Our family is really working at improving our first line of defense healthcare–your Point No. 1. Watch what we put in our bodines. Ensure that we’re getting the amount of physical exursion that we need. That’s pretty simple.

    When I was in my early 20’s a doctor prescribed me medicine for high blood pressure. I never even had in filled. My high blood pressure was related to 2 things: my stress levels at work and my diet. My blood pressure remains an issue, but it is way down. I think that is in part because I quit my job and in part because we work to maintain a healthy routine when it comes to diet and exercise.

    • Rachel

      You’re right, it seems like common sense…yet so many (the majority?) don’t follow this simple formula. Crazy.

  2. Harriet J

    Very well written. Have you read Disease Proof Your Child by Dr. Fuhrman yet?

  3. Kathryn Ottosson

    So now I’m all curious since we’re going to the DR too, how did he get the staph infection and how did you treat it? happy travels!

    • Rachel

      It’s easy to get staph infection in humid climates – any time you break open the skin you’re at risk. He got a scratch or bug bite on his arm, the skin broke open, and the infection started to spread. Now I would use my essential oils to treat it (oregano is an antibiotic), but I didn’t have those at the time, so he visited a local clinic and they gave him a shot in his butt every day for five days!! Painful (on both ends).

  4. Heather

    Rachel: My husband and I currently adopt a very similar approach to yours above. I rely on Traditional Chinese Medicine for the most part, if need be. We are currently not travelling, but are working toward putting together a plan. This issue is one of the biggest concerns; at least in terms of travelling the U.S. The only thing I don’t see a way around is the possibility of an emergency situation. As you know, you cannot even walk into an ER w/out shelling out a minimum of $1500 USD. Other countries, I know would more than likely be much less expensive. But, I’m just talking in terms of the US. What would one do in the situation where it was something more serious that may require hospitalization (for real)? Is there an alternative to those that are a bit more weary of potential medical costs here in the US? We also have 5 children and I very rarely ever take them to the doctor, but I must admit, having full coverage through the state takes a huge weight off our shoulders.

    • Alisa

      I totally understand what Heather is talking about. In the US we maintained very deductible insurance ($7500 deductible per family member), which was simply my insurance against a disaster, like a family car accident, etc. It’s scary to drive around the US and know that a major accident could happen at no fault of our own. I even get nervous when I travel back to the states for 1 month!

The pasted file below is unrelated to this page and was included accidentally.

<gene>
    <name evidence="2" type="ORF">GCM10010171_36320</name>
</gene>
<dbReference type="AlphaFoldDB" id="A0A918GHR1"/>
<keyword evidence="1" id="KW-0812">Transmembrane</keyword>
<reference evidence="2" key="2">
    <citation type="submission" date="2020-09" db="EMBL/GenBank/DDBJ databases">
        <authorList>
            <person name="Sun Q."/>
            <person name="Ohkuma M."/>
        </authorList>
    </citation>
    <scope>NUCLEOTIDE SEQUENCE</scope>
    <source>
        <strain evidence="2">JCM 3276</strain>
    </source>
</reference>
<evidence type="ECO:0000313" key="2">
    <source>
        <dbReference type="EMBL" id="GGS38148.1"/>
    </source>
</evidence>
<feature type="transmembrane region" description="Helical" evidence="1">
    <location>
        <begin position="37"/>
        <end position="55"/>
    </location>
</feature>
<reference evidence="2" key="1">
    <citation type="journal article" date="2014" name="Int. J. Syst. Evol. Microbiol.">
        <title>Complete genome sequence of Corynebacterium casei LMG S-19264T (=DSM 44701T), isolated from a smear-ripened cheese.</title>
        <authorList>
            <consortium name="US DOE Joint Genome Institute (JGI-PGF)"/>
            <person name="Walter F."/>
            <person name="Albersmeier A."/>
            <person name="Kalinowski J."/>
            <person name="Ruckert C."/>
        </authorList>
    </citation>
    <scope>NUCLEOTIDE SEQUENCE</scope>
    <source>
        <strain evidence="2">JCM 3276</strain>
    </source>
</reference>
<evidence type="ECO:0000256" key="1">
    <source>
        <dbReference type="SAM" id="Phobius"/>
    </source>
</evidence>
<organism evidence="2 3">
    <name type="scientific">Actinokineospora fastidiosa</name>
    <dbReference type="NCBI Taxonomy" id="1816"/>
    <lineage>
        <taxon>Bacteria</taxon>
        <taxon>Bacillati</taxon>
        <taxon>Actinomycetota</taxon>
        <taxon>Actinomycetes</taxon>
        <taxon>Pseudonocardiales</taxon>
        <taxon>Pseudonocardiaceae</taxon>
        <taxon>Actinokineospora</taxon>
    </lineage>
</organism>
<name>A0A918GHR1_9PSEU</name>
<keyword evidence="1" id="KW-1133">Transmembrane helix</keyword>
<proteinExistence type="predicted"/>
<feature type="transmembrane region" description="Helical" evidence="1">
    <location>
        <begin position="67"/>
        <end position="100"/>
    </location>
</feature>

Rachel, you’re right that the most important part is what you said in #1, but some things can’t be avoided by following #1 (such as the staph infection)…so I LOVE your #2 plan. What happened to being sensible, and well-informed about how to remedy things themselves? Oh! The lost art!!
      I’m going to have learn more from you…and I am soooo intrigued by the oil set!!

  5. Helmut

    Hey guys, I have been reading your blog for a couple of months. We heard of you through the Vogel family whom we met in southern Mexico on our way to Belize. You put my thoughts into words very well. I hope we can meet some day.
    We have 7 children and we do things exactly like you with the health care versus symptom care. Our children are all born at home. 4 with a midwife and with 3 we were all alone, it is a wonderful experience to take responsibility for your own family. We do not have a doctor nor have our kids been to the doctor. Our oldest is 13 and our youngest is 2 and we have dealt with all the childhood diseases successfully. My wife is known as the vitamin C lady. LOL. Whenever people ask for advice on fighting a disease or infection they already know the answer.
    As for traveling with kids, I think we have skipped maybe one year since getting married 15 years ago. We like to go to Mexico and Belize and spend 3 to 4 months there before heading back to Canada. When you are informed and know your body there is no fear in traveling.

    Thanks for your encouragement to live life intentionally.
    God bless you in your travels.

    PS. I have been running my suburban on Veggie for about 4 years now. Gotta love free fuel!

    • Rachel

      Thanks so much for your comment. What a fun and wonderful family you have. Maybe we’ll meet up somewhere around the world! Keep in touch.

  6. Justin

    Great ideas and recommendations. I agree that the best way to avoid the doctor is to just be mindful of your health.

    I do wonder how you do with sleep. Being a blogger and having a family, I can only imagine that your sleep schedules must be wacky. In speaking with doctors and professionals, they have said lack of sleep is a sure way to take years off you life and get sick sooner. It’s also the best, free pick me up you can get.

    Now I am a worker and sleep is tough for me, but given I am trying to avoid the doc, it sure is worth considering.

    Great Article!

    • Rachel

      Sleep? What’s that? 😀

      My baby is sleeping much better now, so I’ve been getting more of it (unless there’s teething, or stomach flu or achy legs or …..)

      Welcome to motherhood, right?